“North Korea best not make any more threats to the U.S.”
In the past few days, North Korea has thrown more threats towards the U.S., including a promise to only use nuclear weapons against America.
Then a report revealed today that the hermit kingdom “has produced a compact nuclear warhead that can be placed inside one of its advanced missiles.” These threats prompted a lashing out from President Donald Trump.
From The Wall Street Journal:
“North Korea best not make any more threats to the U.S.,” the president said. “They will be met with the fire and the fury like the world has never seen. He has been very threatening beyond a normal state,” he continued, referring apparently to North Korean leader Kim Jong Un.
The Defense Intelligence Agency (DIA) completed the report last month, which also states that North Korea may have 60 nuclear weapons. From The Washington Post:
“The IC [intelligence community] assesses North Korea has produced nuclear weapons for ballistic missile delivery, to include delivery by ICBM-class missiles,” the assessment states, in an excerpt read to The Washington Post. The assessment’s broad conclusions were verified by two U.S. officials familiar with the document. It is not yet known whether the reclusive regime has successfully tested the smaller design, although North Korea officially last year claimed to have done so.
A Japanese defense paper released on Tuesday came to the same conclusions:
“North Korea’s development of ballistic missiles and its nuclear programme are becoming increasingly real and imminent problems for the Asia-Pacific region including Japan, as well as the rest of the world,” said the report, which ran to more than 500 pages.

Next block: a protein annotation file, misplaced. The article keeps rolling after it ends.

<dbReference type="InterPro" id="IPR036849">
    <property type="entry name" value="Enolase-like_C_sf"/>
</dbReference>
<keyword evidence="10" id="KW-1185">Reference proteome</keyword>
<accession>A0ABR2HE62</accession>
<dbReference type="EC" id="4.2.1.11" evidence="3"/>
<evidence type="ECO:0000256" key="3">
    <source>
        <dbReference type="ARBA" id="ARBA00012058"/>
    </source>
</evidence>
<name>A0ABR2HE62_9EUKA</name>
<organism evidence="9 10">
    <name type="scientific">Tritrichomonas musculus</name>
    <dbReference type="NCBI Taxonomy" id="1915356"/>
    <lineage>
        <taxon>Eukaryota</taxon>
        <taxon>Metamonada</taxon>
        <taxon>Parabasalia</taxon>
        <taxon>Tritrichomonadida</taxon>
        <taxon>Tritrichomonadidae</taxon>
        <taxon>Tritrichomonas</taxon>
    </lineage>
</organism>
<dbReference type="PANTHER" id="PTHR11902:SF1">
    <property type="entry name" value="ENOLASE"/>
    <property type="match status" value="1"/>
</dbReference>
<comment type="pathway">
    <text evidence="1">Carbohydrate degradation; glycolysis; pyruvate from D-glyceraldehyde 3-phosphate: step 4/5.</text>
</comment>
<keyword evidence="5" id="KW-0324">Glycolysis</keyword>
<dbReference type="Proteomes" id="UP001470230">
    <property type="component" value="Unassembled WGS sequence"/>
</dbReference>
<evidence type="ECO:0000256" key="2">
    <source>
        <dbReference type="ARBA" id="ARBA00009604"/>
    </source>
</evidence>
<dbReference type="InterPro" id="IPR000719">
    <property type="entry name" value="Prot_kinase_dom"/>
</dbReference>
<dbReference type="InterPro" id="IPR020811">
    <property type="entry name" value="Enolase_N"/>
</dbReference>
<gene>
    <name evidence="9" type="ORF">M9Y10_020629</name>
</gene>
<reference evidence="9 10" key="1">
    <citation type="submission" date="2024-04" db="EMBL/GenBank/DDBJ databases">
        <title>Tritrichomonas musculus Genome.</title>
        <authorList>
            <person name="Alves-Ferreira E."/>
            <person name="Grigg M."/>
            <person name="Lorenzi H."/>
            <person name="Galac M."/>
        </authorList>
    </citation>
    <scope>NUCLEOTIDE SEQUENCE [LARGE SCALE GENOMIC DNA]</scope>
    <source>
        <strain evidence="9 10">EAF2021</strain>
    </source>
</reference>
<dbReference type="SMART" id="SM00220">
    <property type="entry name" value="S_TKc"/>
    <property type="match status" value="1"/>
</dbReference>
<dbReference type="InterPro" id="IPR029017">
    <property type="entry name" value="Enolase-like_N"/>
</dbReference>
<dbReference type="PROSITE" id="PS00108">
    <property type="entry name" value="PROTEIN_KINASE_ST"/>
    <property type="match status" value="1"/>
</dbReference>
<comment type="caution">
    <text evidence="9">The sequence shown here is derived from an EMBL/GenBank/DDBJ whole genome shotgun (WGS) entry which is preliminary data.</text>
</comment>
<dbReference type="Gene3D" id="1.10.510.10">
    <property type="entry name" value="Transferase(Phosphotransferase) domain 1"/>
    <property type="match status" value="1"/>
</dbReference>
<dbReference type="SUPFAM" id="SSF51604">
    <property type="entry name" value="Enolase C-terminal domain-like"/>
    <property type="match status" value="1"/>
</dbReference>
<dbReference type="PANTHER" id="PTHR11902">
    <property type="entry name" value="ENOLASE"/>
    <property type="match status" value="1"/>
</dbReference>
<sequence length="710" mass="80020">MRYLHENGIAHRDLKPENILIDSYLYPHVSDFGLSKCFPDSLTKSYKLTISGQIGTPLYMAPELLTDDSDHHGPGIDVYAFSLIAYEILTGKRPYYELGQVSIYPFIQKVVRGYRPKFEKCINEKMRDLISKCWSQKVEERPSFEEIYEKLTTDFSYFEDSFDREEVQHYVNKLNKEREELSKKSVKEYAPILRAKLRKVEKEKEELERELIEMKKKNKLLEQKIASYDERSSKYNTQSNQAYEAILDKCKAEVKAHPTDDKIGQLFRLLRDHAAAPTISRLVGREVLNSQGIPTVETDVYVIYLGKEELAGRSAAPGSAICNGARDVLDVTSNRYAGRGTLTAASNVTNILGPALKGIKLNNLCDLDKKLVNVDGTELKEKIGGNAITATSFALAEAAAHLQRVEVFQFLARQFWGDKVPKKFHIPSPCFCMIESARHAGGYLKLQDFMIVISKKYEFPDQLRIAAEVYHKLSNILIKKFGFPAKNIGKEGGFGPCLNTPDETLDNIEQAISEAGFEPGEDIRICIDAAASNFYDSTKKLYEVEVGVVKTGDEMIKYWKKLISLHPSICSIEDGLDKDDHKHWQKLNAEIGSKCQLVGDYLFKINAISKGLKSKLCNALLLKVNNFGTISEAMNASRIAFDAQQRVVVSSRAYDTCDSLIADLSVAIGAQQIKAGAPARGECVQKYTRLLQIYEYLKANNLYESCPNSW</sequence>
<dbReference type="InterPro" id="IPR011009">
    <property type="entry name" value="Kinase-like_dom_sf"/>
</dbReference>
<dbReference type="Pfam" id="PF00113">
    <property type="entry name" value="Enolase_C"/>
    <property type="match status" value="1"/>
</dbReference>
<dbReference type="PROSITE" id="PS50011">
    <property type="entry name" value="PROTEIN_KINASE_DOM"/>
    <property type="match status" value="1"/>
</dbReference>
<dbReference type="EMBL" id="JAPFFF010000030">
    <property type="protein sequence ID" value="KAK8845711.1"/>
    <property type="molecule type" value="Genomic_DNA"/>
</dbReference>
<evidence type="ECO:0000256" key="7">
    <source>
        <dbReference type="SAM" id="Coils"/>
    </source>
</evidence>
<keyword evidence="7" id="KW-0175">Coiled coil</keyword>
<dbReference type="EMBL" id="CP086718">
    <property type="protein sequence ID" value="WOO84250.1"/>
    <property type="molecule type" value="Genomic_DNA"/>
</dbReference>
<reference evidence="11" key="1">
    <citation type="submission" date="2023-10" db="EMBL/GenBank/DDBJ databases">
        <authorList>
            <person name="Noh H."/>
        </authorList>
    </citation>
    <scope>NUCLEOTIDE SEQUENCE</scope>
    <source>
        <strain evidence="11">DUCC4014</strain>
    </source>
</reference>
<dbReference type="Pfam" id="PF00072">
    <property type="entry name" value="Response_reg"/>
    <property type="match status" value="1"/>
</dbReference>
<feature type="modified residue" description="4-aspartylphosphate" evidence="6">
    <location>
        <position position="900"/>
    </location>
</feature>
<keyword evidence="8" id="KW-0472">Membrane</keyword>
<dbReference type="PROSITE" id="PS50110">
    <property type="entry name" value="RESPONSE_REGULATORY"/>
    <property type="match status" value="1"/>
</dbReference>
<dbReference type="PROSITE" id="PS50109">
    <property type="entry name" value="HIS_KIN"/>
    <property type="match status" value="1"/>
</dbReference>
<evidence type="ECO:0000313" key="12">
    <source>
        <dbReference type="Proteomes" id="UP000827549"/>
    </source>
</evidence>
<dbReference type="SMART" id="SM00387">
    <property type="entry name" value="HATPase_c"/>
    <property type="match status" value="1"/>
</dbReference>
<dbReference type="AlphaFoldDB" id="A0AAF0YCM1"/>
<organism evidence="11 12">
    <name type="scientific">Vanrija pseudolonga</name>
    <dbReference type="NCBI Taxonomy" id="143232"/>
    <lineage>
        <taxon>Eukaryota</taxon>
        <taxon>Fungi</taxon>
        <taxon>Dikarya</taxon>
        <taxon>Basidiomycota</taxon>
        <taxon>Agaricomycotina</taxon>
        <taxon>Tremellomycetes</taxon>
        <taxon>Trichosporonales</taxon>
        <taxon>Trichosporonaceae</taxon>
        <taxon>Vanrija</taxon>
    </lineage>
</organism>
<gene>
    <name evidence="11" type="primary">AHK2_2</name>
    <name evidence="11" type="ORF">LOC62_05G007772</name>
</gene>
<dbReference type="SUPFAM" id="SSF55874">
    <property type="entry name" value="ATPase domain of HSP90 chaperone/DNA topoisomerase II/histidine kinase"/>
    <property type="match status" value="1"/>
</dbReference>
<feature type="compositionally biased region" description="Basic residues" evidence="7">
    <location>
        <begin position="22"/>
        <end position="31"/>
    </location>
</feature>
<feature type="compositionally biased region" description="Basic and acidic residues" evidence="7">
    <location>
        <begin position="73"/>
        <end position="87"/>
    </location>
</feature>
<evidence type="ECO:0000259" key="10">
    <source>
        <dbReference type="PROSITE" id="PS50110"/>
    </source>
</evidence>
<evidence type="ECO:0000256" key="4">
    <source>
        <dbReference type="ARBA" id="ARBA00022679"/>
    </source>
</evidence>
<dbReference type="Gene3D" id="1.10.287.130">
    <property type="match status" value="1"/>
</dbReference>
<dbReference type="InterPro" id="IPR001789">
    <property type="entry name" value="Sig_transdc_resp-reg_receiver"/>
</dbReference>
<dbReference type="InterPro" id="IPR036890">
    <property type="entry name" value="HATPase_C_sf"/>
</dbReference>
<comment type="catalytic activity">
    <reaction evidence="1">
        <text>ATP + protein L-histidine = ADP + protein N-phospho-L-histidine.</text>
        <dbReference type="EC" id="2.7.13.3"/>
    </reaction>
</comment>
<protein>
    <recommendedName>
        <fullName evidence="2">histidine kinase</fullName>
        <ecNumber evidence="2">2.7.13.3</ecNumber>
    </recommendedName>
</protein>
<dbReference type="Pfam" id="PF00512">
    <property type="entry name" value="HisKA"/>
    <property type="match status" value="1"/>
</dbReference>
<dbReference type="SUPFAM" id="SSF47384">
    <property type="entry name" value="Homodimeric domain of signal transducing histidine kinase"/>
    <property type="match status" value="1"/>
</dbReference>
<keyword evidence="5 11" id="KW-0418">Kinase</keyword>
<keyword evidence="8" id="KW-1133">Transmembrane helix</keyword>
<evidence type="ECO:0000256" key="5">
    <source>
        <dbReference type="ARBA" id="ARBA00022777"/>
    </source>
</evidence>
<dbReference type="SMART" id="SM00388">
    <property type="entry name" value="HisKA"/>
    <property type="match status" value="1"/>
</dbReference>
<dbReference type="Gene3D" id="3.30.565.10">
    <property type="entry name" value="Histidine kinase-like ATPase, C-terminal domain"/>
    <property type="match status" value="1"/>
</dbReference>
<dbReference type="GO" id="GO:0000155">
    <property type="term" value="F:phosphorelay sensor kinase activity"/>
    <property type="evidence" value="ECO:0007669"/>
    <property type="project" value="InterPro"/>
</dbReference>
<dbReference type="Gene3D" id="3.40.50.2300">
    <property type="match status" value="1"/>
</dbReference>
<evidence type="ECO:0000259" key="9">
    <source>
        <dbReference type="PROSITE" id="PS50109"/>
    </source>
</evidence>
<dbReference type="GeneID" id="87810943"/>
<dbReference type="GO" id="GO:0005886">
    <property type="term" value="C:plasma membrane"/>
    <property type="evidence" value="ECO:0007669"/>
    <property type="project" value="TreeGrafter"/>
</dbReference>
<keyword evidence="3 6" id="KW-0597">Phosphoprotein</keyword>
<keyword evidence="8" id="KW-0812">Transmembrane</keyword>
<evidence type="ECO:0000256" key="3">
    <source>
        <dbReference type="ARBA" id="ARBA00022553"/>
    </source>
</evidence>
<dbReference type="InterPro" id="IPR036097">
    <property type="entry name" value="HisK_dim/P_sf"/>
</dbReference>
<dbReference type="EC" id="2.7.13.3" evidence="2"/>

Japan’s defence ministry said that security threats had reached a new stage after the North conducted two nuclear tests and more than 20 ballistic missile launches last year.
The report went on to speculate that North Korea had improved its technological expertise to the point where it could theoretically marry a nuclear warhead with a missile.
“It is conceivable that North Korea’s nuclear weapons programme has already considerably advanced and it is possible that North Korea has already achieved the miniaturisation of nuclear weapons into warheads and has acquired nuclear warheads,” the ministry said.
Last Saturday, the United Nations Security Council passed new sanctions against North Korea. China and Russia, pretty much North Korea’s only allies, even voted for the sanctions, which remove $1 billion off of the country’s “annual revenue.”
U.S. Ambassador Nikki Haley, who has always had harsh words for the Security Council, praised the votes. She pointed out China, who worked with the U.S. on the resolution:
“This resolution is the single largest economic sanctions package ever leveled against the North Korean regime,” said Ms. Haley, adding the council had put the country and its leadership “on notice” and “what happens next is up to North Korea.”
Secretary of State Rex Tillerson has spoken to other countries in Southeast Asia about shutting “down North Korean front companies.” Tillerson spoke to these leaders in the Philippines at an Asian security summit and encouraged them to enforce the sanctions.
Tillerson then went to to Thailand and Malaysia in an effort to strengthen our relationship with the countries. The Wall Street Journal explained that in order for the sanctions to work, these countries in Southeast Asia must cooperate since many of them “maintain diplomatic and economic relationships with North Korea.”
Some countries have shown signs of resistance towards North Korea:
One Southeast Asian diplomat said his country wasn’t approving some staff at the North Korean embassy and had denied meetings at a senior level. The 10-member Association of Southeast Asian Nations called on North Korea on Saturday to comply with sanctions and said they supported “irreversible denuclearization of the Korean Peninsula.”
In Bangkok on Tuesday, Foreign Minister Don Pramudwinai said Thailand had cut trade with North Korea by more than 90% in the first six months of this year compared with the same period a year earlier. He said Thailand would also implement U.N. sanctions but that “we are not going to completely cut ties.”
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